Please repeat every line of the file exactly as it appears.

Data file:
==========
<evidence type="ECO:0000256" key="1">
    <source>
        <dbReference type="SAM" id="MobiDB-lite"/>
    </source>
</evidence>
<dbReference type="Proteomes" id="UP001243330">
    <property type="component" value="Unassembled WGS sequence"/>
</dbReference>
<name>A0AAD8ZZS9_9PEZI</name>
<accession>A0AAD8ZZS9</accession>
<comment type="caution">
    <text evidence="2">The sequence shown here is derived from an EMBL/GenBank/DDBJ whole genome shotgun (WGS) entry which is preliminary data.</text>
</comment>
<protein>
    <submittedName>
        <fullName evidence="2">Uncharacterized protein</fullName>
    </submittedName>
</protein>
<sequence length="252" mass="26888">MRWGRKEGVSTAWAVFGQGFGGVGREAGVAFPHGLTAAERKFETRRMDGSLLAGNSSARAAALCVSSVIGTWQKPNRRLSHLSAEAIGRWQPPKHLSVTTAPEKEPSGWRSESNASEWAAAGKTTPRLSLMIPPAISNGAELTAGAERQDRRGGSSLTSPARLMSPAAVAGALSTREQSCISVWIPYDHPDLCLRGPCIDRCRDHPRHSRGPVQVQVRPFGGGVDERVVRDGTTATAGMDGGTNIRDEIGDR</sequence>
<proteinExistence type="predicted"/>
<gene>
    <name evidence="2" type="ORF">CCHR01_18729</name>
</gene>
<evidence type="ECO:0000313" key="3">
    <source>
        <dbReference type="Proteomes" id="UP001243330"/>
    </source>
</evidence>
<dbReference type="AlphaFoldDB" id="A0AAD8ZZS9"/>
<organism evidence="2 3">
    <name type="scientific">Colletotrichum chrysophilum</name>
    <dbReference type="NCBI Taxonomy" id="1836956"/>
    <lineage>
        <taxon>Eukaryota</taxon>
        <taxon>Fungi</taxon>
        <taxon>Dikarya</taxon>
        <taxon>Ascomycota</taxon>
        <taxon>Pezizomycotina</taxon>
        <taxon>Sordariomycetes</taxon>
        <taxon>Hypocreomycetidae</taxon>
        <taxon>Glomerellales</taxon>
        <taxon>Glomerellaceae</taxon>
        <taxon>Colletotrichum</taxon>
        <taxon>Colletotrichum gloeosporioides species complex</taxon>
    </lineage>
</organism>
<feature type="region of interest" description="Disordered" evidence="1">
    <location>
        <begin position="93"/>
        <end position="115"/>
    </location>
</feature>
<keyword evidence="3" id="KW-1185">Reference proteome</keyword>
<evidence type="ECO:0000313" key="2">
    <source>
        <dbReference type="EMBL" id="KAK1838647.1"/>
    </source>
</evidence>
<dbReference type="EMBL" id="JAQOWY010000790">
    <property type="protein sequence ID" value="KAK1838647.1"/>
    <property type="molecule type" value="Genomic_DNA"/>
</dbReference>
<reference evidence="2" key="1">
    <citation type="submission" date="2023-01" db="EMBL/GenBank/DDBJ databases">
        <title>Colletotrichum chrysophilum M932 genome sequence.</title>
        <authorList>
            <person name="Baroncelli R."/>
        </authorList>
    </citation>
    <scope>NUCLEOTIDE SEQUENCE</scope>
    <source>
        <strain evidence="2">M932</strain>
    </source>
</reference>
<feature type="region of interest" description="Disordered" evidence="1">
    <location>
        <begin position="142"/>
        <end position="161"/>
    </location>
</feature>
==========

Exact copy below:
<evidence type="ECO:0000256" key="1">
    <source>
        <dbReference type="SAM" id="MobiDB-lite"/>
    </source>
</evidence>
<dbReference type="Proteomes" id="UP001243330">
    <property type="component" value="Unassembled WGS sequence"/>
</dbReference>
<name>A0AAD8ZZS9_9PEZI</name>
<accession>A0AAD8ZZS9</accession>
<comment type="caution">
    <text evidence="2">The sequence shown here is derived from an EMBL/GenBank/DDBJ whole genome shotgun (WGS) entry which is preliminary data.</text>
</comment>
<protein>
    <submittedName>
        <fullName evidence="2">Uncharacterized protein</fullName>
    </submittedName>
</protein>
<sequence length="252" mass="26888">MRWGRKEGVSTAWAVFGQGFGGVGREAGVAFPHGLTAAERKFETRRMDGSLLAGNSSARAAALCVSSVIGTWQKPNRRLSHLSAEAIGRWQPPKHLSVTTAPEKEPSGWRSESNASEWAAAGKTTPRLSLMIPPAISNGAELTAGAERQDRRGGSSLTSPARLMSPAAVAGALSTREQSCISVWIPYDHPDLCLRGPCIDRCRDHPRHSRGPVQVQVRPFGGGVDERVVRDGTTATAGMDGGTNIRDEIGDR</sequence>
<proteinExistence type="predicted"/>
<gene>
    <name evidence="2" type="ORF">CCHR01_18729</name>
</gene>
<evidence type="ECO:0000313" key="3">
    <source>
        <dbReference type="Proteomes" id="UP001243330"/>
    </source>
</evidence>
<dbReference type="AlphaFoldDB" id="A0AAD8ZZS9"/>
<organism evidence="2 3">
    <name type="scientific">Colletotrichum chrysophilum</name>
    <dbReference type="NCBI Taxonomy" id="1836956"/>
    <lineage>
        <taxon>Eukaryota</taxon>
        <taxon>Fungi</taxon>
        <taxon>Dikarya</taxon>
        <taxon>Ascomycota</taxon>
        <taxon>Pezizomycotina</taxon>
        <taxon>Sordariomycetes</taxon>
        <taxon>Hypocreomycetidae</taxon>
        <taxon>Glomerellales</taxon>
        <taxon>Glomerellaceae</taxon>
        <taxon>Colletotrichum</taxon>
        <taxon>Colletotrichum gloeosporioides species complex</taxon>
    </lineage>
</organism>
<feature type="region of interest" description="Disordered" evidence="1">
    <location>
        <begin position="93"/>
        <end position="115"/>
    </location>
</feature>
<keyword evidence="3" id="KW-1185">Reference proteome</keyword>
<evidence type="ECO:0000313" key="2">
    <source>
        <dbReference type="EMBL" id="KAK1838647.1"/>
    </source>
</evidence>
<dbReference type="EMBL" id="JAQOWY010000790">
    <property type="protein sequence ID" value="KAK1838647.1"/>
    <property type="molecule type" value="Genomic_DNA"/>
</dbReference>
<reference evidence="2" key="1">
    <citation type="submission" date="2023-01" db="EMBL/GenBank/DDBJ databases">
        <title>Colletotrichum chrysophilum M932 genome sequence.</title>
        <authorList>
            <person name="Baroncelli R."/>
        </authorList>
    </citation>
    <scope>NUCLEOTIDE SEQUENCE</scope>
    <source>
        <strain evidence="2">M932</strain>
    </source>
</reference>
<feature type="region of interest" description="Disordered" evidence="1">
    <location>
        <begin position="142"/>
        <end position="161"/>
    </location>
</feature>